Adventure Lamp Review - Dream Lantern

Published: September 19, 2017 1:00 PM /


Adventure Lamp Review Header

For one reason or another, it seems like video game characters never really have time to smile. Most of them are either heading off to war, saving the world, or righting a grave injustice, and these stressful situations lead to plenty of world-weary bald men fighting for a better life. Thankfully, some characters just seem happy to be here. Simon from Adventure Lamp seems like one of those. Sure, he was stranded by a cave-in, and he does have to traverse through five worlds with only a particularly resilient hat to aid him, but at least he seems excited about going on an adventure. Once you play through the first few stages of Simon's game, you'll probably share in that excitement too.

Adventure Lamp is a simple puzzle platformer where you have to press buttons and hold off enemies using only your miner's helmet. The hat has physics, meaning that it can fly off your head if you jump too high and you can bank it off walls with a toss to reach tight spaces. Each level is a single screen, and the game ramps up difficulty pretty well. This isn't on the level of Super Meat Boy, but the game does get challenging as it goes. This is why I was glad that this game borrowed Meat Boy's quick restarts whenever you fall off a cliff or dive into lava. It's not perfect, as the game holds over inputs between lives, which makes it easy to spring jump or run off a cliff right as you spawn. Still, it's better than having any downtime when you respawn.

Russian Roulette 2 Screenshot 2017.09.17
How Simon was going to write in his journal was anyone's guess, but I'm leaning towards psychic penciling.

Pacing is definitely one of this game's strongest components. Adventure Lamp isn't a long game, and it will probably take even the most tenuous players no more than a few hours to conquer the first time around. That being said, I was never bored throughout my playtime, and I was always propelled forward to keep jumping and avoiding enemies. When I loaded up the game for the first time, it was one of several I was sampling for my look at the Jump service. However, Adventure Lamp hooked me deep, and I ended up seeing it through to its end in one sitting. That's not something that happens too often for a critic, so it's definitely worth celebrating.

Of course, players will have to be forgiving, as any game based on a physics system is bound to introduce a little jank here and there. More than a few times during the adventure, I found myself knowing exactly what I had to do yet unable to execute due to the inconsistency of my hat's movement. This does happen in puzzle platformers often, and I commend Adventure Lamp for being forgiving enough that I never felt the need to put the controller down and walk away, but it's still an annoyance that breaks the flow of gameplay. Besides these brief hiccups, Adventure Lamp is relatively easy, which could be a sticking point for some.

Adventure Lamp Review Gameplay
"Get Creative With Your Hat" should be in more in-game tutorials.

As for me, I feel like this game is following in the tradition of Nintendo's Kirby games. This isn't a difficult platformer, but it doesn't play itself either. It presents just enough challenge to get players engaged without throwing up barriers that halt progression. Sure, you may have seen most of these puzzles before, but that's part of the charm with a game like this. Everything is helped along by Simon, a moving and grinning geometric shape that is content to avoid the demon slimes in his path rather than take them down. His facial expressions change with every action you take, and this was another subtle way of keeping me caring about the proceedings.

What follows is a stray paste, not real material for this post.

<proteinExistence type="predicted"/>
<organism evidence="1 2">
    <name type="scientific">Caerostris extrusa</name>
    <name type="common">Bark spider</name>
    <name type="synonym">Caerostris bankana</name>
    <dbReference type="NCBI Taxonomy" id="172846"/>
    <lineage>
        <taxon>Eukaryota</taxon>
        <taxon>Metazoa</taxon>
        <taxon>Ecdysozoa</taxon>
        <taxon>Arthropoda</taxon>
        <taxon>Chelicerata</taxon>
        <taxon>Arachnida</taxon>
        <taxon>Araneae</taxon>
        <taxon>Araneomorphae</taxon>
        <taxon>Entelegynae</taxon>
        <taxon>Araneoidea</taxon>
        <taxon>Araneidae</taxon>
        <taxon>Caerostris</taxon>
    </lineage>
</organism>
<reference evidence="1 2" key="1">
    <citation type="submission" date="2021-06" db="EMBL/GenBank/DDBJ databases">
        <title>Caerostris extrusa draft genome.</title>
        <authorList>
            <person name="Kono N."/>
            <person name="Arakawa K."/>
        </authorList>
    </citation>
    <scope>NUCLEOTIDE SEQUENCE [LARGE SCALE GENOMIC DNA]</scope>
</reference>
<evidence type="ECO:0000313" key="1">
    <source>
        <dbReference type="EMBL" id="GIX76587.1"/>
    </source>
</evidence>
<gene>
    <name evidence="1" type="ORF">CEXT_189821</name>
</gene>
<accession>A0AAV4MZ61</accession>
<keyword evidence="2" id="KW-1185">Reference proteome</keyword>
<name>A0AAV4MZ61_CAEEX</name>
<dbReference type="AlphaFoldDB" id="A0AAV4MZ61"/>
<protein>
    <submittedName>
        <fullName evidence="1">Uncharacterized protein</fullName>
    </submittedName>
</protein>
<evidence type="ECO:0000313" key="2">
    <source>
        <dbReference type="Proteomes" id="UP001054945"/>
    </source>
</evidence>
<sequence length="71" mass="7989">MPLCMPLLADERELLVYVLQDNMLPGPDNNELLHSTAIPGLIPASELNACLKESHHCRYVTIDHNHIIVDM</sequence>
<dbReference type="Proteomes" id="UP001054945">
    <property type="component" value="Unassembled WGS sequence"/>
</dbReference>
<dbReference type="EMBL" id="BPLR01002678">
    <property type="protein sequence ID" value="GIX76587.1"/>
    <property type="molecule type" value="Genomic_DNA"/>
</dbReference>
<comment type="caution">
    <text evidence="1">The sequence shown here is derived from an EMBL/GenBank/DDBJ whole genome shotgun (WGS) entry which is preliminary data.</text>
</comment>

Kirby fans will also find something else to like with Adventure Lamp, as the simple initial campaign gives way to a more difficult second playthrough featuring a playable villain and a slightly different story arc. Taking away the main hat mechanics in this bonus campaign ensured that I dropped it fast, but it's a nice treat for platforming veterans. Those players may also be interested in the game's built-in speedrunning modes, as this would be the perfect obscure addition to a future GDQ event.

Adventure Lamp Review Hats
One working title for Adventure Lamp was A Cube and His Bird, but the bird kept flying away.

The graphics are uncomplicated, but there are a few nice touches hidden in the details if you care to look. For example, the light bridges in the second world light up some of their surroundings, which foreshadows a lot of light and shadow based gameplay later on. The soundtrack is a wonderfully breezy composition that brings back fond memories of Undertale's first few levels.

Really, that's what makes this game stand out. It's not the biggest or the best, but it is a nice game to enjoy in one or two sittings. In a time where games have to capture the attention of large swaths of the marketplace to get any attention, we sometimes forget about those unassuming games that might deserve it more. Adventure Lamp is cute first and foremost, and sometimes that's enough to endear a player to a world and bring them through an enjoyable experience. Sometimes, it's best just to smile.

Our Adventure Lamp review was conducted on PC via Jump using a press account. It is also available on PC via Steam and

Review Summary


Nothing in Adventure Lamp is going to blow you away, but this is a relaxing platforming adventure that is well worth a few hours of your time.

(Review Policy)


  • Relaxing Gameplay
  • Cute Main Character
  • Great Soundtrack


  • Annoying Physics Roadblocks
  • Short Length
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